The moteus controller uses a DRV8323 smart driver IC to drive the power MOSFETs as well as provide various safety functions. One of the capabilities it has which has so far been unexplored in moteus is its ability to control the drive strength and dead time through software configuration.
In a switching power supply or switching motor inverter, MOSFETs are arranged in a half bridge configuration. Depending upon the type of converter, one or more half bridges are used (3 phase inverters like moteus use 3 of them). Each “half bridge” has two MOSFETs, one connected between positive power and the output terminal, and the other connected between the output terminal and ground.
Power MOSFETs typically have relatively large gate capacitance, so to change their state quickly requires a lot of current. Additionally, you never want both MOSFETs conducting at the same time, otherwise current would flow straight from the supply to ground, called “shoot through”. Thus the driver has a configurable “dead time” which enforces that both are off for at least that long when switching (currents flow through the body diodes of the MOSFETs during this state).
Selecting these parameters is a balancing act. If the drive current is too low, the MOSFETs take a long time to turn on and off, which means they spend more time in a high resistance state. At some point however, higher drive currents don’t make the MOSFETs switch any faster, and just burn more power in the driver without any benefit. Similarly for the dead time, if it is too low this will result in shoot through, and if too high, it will result in current flowing through the body diodes for longer, which is much less efficient.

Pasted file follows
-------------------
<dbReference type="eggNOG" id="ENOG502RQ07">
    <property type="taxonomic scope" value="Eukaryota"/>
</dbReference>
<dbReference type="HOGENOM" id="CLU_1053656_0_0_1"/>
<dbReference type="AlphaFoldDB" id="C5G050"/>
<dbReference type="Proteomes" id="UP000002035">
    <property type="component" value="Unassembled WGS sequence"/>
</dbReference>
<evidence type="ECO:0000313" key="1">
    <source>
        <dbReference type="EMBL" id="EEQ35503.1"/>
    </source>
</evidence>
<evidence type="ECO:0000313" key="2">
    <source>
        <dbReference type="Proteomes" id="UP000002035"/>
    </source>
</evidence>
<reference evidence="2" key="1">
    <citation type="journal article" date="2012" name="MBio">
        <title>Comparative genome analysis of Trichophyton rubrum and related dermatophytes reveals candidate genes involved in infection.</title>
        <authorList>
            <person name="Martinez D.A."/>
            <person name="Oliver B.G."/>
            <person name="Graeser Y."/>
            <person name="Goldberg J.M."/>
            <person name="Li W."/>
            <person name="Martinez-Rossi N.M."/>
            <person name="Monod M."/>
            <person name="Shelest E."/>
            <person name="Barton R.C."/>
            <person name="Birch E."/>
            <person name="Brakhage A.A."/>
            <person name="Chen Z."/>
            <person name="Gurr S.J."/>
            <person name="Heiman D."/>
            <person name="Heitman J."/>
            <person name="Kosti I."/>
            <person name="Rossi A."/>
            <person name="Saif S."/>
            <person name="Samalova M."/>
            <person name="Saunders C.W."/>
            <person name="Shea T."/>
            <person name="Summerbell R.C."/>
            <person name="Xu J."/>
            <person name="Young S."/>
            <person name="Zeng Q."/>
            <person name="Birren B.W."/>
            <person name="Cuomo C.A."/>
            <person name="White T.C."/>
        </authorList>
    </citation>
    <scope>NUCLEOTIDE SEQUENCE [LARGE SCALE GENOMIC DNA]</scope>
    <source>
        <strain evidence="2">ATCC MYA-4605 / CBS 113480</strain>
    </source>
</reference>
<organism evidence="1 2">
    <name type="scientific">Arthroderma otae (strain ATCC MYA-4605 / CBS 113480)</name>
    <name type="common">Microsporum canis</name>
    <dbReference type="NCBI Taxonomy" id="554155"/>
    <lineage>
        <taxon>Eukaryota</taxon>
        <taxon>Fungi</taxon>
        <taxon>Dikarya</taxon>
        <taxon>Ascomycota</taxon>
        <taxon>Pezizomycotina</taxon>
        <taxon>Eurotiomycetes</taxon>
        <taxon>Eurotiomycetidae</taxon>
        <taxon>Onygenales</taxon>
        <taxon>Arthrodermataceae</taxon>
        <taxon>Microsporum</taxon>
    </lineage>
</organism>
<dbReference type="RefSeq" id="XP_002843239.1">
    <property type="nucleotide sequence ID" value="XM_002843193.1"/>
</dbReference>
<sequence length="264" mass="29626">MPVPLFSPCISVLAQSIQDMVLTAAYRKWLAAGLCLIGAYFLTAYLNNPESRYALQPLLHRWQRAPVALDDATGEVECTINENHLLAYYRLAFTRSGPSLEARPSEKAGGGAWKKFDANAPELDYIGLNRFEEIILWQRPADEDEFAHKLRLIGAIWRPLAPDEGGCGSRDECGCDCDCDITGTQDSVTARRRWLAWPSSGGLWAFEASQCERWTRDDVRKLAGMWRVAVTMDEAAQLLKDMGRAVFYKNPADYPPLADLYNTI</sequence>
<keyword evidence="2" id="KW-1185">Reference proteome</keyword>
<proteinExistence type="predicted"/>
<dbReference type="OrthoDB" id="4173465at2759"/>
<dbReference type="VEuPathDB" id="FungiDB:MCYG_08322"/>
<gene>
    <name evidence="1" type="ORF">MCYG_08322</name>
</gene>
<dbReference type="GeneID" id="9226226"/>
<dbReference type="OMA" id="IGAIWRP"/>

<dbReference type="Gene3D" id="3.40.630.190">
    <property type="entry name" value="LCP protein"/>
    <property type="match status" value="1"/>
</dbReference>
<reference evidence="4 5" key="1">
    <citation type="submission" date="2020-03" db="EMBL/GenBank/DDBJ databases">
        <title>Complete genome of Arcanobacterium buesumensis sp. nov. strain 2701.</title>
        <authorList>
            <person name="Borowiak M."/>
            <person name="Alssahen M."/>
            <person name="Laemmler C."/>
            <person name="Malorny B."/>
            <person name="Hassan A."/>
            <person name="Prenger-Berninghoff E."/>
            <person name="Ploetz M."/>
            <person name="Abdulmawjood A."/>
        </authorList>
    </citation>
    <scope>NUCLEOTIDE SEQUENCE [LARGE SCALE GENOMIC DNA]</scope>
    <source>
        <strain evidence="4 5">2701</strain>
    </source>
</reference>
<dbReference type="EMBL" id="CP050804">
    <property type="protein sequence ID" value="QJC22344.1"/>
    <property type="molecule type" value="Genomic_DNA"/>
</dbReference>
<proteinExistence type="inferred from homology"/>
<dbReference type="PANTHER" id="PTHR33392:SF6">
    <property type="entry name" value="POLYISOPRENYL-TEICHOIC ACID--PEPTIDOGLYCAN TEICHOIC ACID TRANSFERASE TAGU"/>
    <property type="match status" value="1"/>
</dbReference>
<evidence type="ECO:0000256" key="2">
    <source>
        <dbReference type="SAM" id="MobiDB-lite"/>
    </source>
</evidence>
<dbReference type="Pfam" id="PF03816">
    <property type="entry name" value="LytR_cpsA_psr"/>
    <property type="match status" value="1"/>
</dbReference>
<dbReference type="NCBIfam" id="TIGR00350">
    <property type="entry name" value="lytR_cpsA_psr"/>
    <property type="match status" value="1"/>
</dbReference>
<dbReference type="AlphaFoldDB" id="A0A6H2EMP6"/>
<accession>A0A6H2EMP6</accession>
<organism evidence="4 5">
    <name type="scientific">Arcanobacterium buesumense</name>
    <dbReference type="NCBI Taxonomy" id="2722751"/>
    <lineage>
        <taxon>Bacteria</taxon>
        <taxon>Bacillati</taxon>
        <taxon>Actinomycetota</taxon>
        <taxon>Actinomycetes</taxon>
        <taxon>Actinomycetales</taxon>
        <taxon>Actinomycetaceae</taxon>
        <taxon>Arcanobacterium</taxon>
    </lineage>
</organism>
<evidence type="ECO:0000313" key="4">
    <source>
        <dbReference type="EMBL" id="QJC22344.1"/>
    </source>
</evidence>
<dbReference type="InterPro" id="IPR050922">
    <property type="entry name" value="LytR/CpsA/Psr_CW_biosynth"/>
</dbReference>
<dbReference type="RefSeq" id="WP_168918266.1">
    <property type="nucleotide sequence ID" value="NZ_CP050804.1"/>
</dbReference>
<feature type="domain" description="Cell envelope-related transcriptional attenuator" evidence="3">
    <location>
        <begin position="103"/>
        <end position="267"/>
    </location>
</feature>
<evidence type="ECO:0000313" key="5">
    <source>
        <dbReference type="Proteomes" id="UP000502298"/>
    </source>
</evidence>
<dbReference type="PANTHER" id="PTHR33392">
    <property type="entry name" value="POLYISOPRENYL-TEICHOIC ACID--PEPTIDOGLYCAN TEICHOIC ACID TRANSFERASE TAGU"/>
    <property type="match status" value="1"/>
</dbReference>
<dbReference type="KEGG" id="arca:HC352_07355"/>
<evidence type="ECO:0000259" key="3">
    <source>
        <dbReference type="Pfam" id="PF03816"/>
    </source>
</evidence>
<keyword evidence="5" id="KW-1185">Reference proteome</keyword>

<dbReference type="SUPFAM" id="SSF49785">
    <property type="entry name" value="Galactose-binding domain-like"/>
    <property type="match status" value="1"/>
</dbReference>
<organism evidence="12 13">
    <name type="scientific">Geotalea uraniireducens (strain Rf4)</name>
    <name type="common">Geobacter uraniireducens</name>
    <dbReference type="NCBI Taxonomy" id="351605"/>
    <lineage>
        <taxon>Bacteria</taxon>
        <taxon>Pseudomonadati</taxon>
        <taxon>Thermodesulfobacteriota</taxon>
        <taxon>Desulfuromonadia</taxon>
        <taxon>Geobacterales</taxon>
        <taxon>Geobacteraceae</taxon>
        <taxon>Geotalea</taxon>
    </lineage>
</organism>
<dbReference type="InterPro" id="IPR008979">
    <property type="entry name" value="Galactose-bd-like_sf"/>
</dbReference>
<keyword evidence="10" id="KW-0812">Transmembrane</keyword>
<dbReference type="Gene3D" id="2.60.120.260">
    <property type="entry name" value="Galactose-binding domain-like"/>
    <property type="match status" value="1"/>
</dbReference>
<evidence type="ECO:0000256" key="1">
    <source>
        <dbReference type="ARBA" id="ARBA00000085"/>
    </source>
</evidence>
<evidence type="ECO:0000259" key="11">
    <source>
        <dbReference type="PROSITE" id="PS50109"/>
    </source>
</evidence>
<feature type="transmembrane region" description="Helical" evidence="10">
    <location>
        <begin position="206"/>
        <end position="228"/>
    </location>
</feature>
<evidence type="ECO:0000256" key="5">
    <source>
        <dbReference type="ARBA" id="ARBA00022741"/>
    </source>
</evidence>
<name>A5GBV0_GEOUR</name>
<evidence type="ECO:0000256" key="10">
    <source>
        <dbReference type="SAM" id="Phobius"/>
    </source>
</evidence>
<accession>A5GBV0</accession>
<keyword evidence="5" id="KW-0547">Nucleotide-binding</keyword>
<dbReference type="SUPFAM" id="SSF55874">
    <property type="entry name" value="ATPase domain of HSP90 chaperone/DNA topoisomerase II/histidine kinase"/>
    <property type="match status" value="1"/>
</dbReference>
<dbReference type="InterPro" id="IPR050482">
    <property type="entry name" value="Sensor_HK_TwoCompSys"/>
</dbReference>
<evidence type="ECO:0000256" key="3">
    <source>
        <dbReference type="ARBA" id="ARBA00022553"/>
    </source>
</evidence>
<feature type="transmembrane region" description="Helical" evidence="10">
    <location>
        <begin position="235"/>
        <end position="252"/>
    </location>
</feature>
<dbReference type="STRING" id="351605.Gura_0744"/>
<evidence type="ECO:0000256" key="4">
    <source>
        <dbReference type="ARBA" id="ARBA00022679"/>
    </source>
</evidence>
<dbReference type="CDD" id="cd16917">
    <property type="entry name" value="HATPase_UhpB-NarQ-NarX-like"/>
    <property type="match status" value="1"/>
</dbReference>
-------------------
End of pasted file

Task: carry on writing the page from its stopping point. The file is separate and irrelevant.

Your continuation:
Until now, I hadn’t done any real optimization of these parameters, aside from ensuring the system was functional within a safety margin. In advance of some other to be announced developments, I decided to take another look.
To make a test, I set up a moteus controller with a test motor, but set up so that there was no thermal connection between the motor and the controller, and that the controller was not heatsinked at all. That would allow me to more easily determine how much heat was coming from the controller itself. Then, for various supply voltages, I commanded a fixed D phase current with just enough Q phase voltage so that the motor gently spun around. This ensured that all 3 of the half bridges were used equally. Then, I waited until things had reached thermal equilibrium, and used my DIY thermal board inspector, to measure the temperature of the motor windings, FETs, and the DRV8323.
With that test methodology in hand, I was able to search and locate the optimal drive strength, and discovered that I can use the smallest available dead time with no problems.
|Measurement||Old Settings||New settings|
|DRV8323 @ 24V / 8A phase current||73C||69C|
|DRV8323 @ 32V / 8A phase current||86C||78C|
|FETs @ 24V / 8A phase current||64C||56C|
|FETS @ 32V / 8A phase current||74C||61C|
So, a nice win, especially at higher input voltages. The updated settings are in git master now, and will soon be in a new release.